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Drywall Safety bill offers hope

Jan. 6, 2013
Rudi Stock picks out three pieces of drywall at Lowe's in south Fort Myers on Friday. Stock is refurbishing a mobile home.
Rudi Stock picks out three pieces of drywall at Lowe's in south Fort Myers on Friday. Stock is refurbishing a mobile home. / Sarah Coward/
Danielle Catalini scans the bar code on Rudi Stock's drywall purchase at Lowe's on Friday.
Mansfield, Ohio resident Jerry Erwin loads 1/2' drywall into his van for a second-home remodeling project at Lowe's home improvement store in South Fort Myers Friday, January 4. / Sarah Coward/The News-Press


The Drywall Safety Act of 2012 should benefit future Southwest Florida homeowners and offers a sliver of hope to those dealing with homes built with defective Chinese drywall.

The measure is being hailed by some as a bipartisan Congressional effort and a step on the way to acknowledging and addressing the suffering of drywall victims. Critics say the bill lacks the bite necessary to carry out provisions it calls for.

The act was passed New Year’s night and awaits President Barack Obama’s signature. Lee County has often been called the epicenter of the drywall problem, with at least 1,500 homes affected.

The measure aims to prevent unsafe drywall from entering the U.S. market by labeling it with the manufacturer and date of manufacture; and by banning any drywall with a sulfur content high enough to cause corrosion. The drywall emits sulfur compounds that corrode metal items in the home, and homeowners complain of health problems. The act says defective drywall cannot be reused. The Consumer Product Safety Commission is charged with developing and enforcing the rules.

The act also calls for the U.S. Secretary of Commerce to “insist” the Chinese government bring manufacturers of drywall to the table to hammer out a remedy for affected residents, and China tell companies that made and exported the drywall to submit to U.S. court jurisdiction. China is known to have an ownership interest in some of the drywall companies.

“We can’t let the Chinese manufacturers off the hook,” Sen. Bill Nelson, D-Florida, a leader in the drywall fight, in a statement provided by spokesman Bryan Gulley. “This bill aims to keep up the pressure on them to do right by consumers.”

The defective drywall was imported mainly between 2004 and 2008. The product has a foul smell and corrodes air conditioning coils, electrical wiring, appliances, jewelry, TVs, plumbing fixtures, computers, coins and other metal items. Some of the health complaints are headaches, nosebleeds and respiratory problems.

Florida has the highest number of drywall homes, followed by Louisiana, but the defective product is found in thousands of homes in 42 states, Puerto Rico, American Samoa and Washington, D.C.

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Critics say insisting the Chinese government take action is a far cry from having the authority to compel. The government has so far thumbed its nose at any U.S. attempts to bring it to the negotiating table or make it accountable.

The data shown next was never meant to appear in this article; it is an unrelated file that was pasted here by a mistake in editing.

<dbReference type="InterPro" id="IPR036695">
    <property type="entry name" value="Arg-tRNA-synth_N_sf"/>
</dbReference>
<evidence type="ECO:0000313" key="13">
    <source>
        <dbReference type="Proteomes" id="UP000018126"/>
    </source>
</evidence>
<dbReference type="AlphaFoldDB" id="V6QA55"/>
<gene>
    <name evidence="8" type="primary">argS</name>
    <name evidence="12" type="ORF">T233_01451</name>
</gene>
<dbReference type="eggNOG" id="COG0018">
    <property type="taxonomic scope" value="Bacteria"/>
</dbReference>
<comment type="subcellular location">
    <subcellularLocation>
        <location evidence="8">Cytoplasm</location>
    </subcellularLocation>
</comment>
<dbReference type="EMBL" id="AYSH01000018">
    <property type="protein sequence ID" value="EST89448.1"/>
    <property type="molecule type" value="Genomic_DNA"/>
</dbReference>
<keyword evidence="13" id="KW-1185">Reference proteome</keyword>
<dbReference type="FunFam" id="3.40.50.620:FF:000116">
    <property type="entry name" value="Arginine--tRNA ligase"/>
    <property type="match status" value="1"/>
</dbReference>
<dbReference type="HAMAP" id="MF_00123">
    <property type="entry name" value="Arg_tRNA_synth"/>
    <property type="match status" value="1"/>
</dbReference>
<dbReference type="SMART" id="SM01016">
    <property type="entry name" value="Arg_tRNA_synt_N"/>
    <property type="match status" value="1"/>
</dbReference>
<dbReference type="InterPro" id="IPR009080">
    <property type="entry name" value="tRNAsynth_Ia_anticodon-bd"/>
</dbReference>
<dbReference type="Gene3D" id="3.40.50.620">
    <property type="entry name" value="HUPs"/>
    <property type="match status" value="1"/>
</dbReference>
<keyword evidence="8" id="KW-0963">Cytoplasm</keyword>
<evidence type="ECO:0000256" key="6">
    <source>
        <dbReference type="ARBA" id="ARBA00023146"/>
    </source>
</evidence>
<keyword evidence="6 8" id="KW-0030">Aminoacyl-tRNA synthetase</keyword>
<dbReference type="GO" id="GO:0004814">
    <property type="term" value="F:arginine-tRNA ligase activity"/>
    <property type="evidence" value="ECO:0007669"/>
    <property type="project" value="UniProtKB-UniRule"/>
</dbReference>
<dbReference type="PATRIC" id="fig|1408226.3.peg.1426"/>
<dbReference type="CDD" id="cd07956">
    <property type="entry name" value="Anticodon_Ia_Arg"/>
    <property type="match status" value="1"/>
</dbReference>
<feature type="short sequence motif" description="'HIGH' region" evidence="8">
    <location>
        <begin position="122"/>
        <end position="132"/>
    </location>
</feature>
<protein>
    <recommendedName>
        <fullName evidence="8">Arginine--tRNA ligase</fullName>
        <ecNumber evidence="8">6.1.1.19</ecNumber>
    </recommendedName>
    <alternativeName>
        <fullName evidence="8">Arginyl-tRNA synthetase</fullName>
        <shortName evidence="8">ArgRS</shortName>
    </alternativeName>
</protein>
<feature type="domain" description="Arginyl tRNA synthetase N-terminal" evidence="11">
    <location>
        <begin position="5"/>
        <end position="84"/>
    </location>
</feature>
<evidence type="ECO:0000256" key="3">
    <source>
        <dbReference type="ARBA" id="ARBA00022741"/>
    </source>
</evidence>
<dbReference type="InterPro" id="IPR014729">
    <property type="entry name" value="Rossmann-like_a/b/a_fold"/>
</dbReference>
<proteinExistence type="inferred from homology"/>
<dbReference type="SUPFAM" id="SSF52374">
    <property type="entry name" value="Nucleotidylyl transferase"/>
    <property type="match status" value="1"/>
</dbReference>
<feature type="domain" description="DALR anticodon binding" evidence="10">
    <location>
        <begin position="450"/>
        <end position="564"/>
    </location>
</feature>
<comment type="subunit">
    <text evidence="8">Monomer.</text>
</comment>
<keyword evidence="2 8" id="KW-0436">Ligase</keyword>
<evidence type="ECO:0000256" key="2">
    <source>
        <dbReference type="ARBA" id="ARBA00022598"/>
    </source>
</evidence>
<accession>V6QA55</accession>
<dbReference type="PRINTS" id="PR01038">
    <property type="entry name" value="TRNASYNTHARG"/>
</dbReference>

Richard Kampf of Cape Coral, who led a grass-roots group of more than 350 drywall homeowners, doesn’t think much of the act. “No. 1, it’s extremely weak,” he said.

Another problem is it gives the responsibility to the Consumer Product Safety Commission to come up with the rules, and gives them two years to do it, he said. “This is an agency that has failed us once already.”

Kampf and other homeowners were upset the commission’s protocol for fixing the drywall did not involve removing corroded electrical wiring, which the homeowners considered a fire hazard. The “gold standard” protocol issued by federal Judge Eldon Fallon of New Orleans, who presides over about 10,000 drywall lawsuits in multi-district litigation, is more stringent and requires removal of wiring.

It is also unknown how much sulfur content will be the threshold for banning the drywall from U.S. markets, and how the commission will enforce the rules.

“Rules can be bent, they can be broken, they can be ignored,” Kampf said.

The main questions victims have is “When is my house going to be fixed? When am I going to get my money? When am I going to get my life?” he said. “This safety act doesn’t do any of that.”

Commission spokesman Scott Wolfson said the federal agency will not have comment on the bill until the president signs it into law.

Russ Herman, a lead attorney for thousands of plaintiffs in multidistrict litigation, said the act is a step in getting justice for victims.

“It’s not a toothless dog and not just a barking dog,” he said. The act validates the jurisdiction of U.S. courts, and especially multidistrict courts under federal jurisdiction, as the avenue to address consumer action about defective product issues, he said.

It’s also a morale booster for about 4,000 consumers who have Taishan drywall or drywall from other companies that are effectively controlled by the Chinese government, he said.

Knauf Plasterboard Tianjin, a major manufacturer of Chinese wallboard owned by the German conglomerate Knauf Gips, is the only company that has agreed to pay for fixing some homes built with its drywall. About 2,900 homes have been fixed so far, Herman said, including several in Lee County.

“On behalf of 4,000 consumers and congresspersons and senators in the Gulf states and the Eastern seaboard, we hope that the president in his wisdom will sign off on the bill,” he said.

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